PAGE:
STATE COLLEGE, Pa. — Blood-sucking bats, mythical or real-life?
The Philadelphia Zoo is home to 35 such creatures, which can drink up to half their weight in blood a day. Known as common vampire bats, the Desmodus rotundus species weigh only, on average, 42 grams, or roughly 1.5 ounces, but can live up to 30 years.
In 2004, the zoo had difficulty securing quality blood from slaughterhouses and needed to find a new supplier. Barbara Toddes, nutrition program director at the Philadelphia Zoo and a Penn State graduate, reached out to the animal science department at PSU.
Blood is a waste product for the university’s meat lab when it slaughters, so the zoo program puts it to good use, said Toddes.
“The blood must be clean. The bats are very sensitive to pathogen contamination,” she said. “With the blood as their sole source of nutrition, the bats’ caretakers will quickly notice if there is something wrong with it.”
Vampire bat facts
There are three species of vampire bats; Common, Desmodus rotundus; White-winged, Diaemus youngi; and Hairy-legged, Diphylla ecaudata
Vampire Bats are found from Mexico to Northern Argentina
Typically live more than 25 years
Wing span is 13–14 inches
Females are larger and heavier than males
Weights vary from 25–60 grams, or roughly 1-2 ounces
The most agile of bats can run nearly 5 miles an hour
They can jump 12 inches
Can fly to altitudes of 10,000 feet
Bats consume about 13 percent of their body weight in blood per day (humans consume an average 0.7 percent)
Source: Barbara Toddes, Philadelphia Zoo nutrition director
Kirby Eavey, a senior in animal science at Penn State University, has volunteered her time to collect the blood, which feeds the zoo’s colony.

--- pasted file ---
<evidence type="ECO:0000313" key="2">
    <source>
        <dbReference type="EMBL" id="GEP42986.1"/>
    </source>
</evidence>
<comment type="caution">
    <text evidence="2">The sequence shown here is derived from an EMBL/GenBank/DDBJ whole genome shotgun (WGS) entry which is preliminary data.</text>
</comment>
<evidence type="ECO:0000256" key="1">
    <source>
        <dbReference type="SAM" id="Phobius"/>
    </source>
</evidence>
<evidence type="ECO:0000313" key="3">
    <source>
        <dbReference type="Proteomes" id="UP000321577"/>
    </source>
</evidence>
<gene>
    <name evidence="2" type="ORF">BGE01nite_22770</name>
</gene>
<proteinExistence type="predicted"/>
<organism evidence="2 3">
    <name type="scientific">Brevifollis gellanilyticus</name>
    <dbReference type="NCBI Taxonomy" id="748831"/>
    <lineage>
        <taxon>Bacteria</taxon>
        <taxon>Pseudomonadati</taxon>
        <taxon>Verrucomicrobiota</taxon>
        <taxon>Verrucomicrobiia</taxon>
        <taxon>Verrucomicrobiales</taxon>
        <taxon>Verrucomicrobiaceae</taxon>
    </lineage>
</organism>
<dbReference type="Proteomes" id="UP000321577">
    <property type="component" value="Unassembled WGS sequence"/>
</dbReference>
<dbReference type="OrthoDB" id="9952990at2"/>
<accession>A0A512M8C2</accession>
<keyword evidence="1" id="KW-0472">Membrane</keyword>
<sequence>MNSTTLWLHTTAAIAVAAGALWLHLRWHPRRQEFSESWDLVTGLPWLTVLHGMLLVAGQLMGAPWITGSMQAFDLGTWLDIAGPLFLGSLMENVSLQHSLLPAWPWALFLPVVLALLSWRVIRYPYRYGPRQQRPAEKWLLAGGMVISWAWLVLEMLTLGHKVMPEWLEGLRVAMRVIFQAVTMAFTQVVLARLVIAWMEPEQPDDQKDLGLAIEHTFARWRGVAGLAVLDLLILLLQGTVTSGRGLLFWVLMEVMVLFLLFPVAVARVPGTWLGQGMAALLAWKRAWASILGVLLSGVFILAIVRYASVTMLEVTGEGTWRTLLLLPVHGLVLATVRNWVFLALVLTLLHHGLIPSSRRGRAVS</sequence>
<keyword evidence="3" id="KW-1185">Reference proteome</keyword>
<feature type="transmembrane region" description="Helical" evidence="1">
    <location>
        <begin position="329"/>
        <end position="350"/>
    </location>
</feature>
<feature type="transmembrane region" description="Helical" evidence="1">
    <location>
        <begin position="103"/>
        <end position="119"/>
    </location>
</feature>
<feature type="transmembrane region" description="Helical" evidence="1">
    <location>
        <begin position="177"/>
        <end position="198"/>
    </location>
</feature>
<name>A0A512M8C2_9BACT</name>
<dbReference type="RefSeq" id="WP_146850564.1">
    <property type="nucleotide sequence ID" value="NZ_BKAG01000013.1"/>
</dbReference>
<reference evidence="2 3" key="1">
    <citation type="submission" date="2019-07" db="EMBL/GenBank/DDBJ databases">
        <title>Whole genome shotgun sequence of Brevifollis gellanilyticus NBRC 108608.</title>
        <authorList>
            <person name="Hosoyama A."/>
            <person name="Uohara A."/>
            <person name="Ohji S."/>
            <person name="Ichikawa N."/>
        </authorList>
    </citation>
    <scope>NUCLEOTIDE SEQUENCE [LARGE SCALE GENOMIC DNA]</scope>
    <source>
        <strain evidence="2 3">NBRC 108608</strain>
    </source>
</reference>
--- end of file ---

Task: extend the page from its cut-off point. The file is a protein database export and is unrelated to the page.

Eavey is an active member of Block and Bridle and serves as the committee chairman for the club’s Blood for Bats program.
The Block and Bridle Club is an animal sciences organization focusing on livestock and horses. The Blood for Bats program is an ongoing fundraiser for the club.
The zoo supplies a anticoagulant to keep the blood from turning into a semi-solid state, said Eavey, who has been chairing the committee and leading the blood collection for two years.
“We collect about 14 liters per cow, usually collecting from three or four [cows] at a time,” Eavey said.
The meat lab, a USDA-inspected meat processing facility, collects the blood in 5-gallon buckets that already have the anticoagulant in them, she said. The students pour the blood into pitchers, and then into bottles for the zoo.
The blood is collected in 100 milliliter bottles, which are cleaned on the outside and carefully labeled and frozen.
“We make sure to label each bottle with specific information, so the blood can be tracked,” Eavey said.
They collect blood about once a month, during the school year.
The blood is then transported to the zoo and kept up to six months.
Around six months, the blood starts to break down and can no longer be fed to the bats, Toddes said. “They won’t drink it, if it has started this breakdown process.”
The bats are fed by their caretakers in small dishes, like Petri dishes, she said. They monitor each bat’s intake once a month, but the caretakers are constantly observing to make sure the bats eat well. If there is something wrong with the blood, the bats will seek water instead.
Members of the Block and Bridle Club visit the zoo once a year and Toddes gives them a behind-the-scenes tour.
“The tour gives the students a chance to see the colony they are feeding and see the inner workings of the zoo and animal nutrition,” Toddes said.
Since Penn State has been supplying the blood, the bats have never rejected it, she said, something she credits to quality animals and sanitation practices in the lab.
(Reporter Katy Mumaw welcomes feedback by phone at 330-337-3419 or by email at firstname.lastname@example.org.)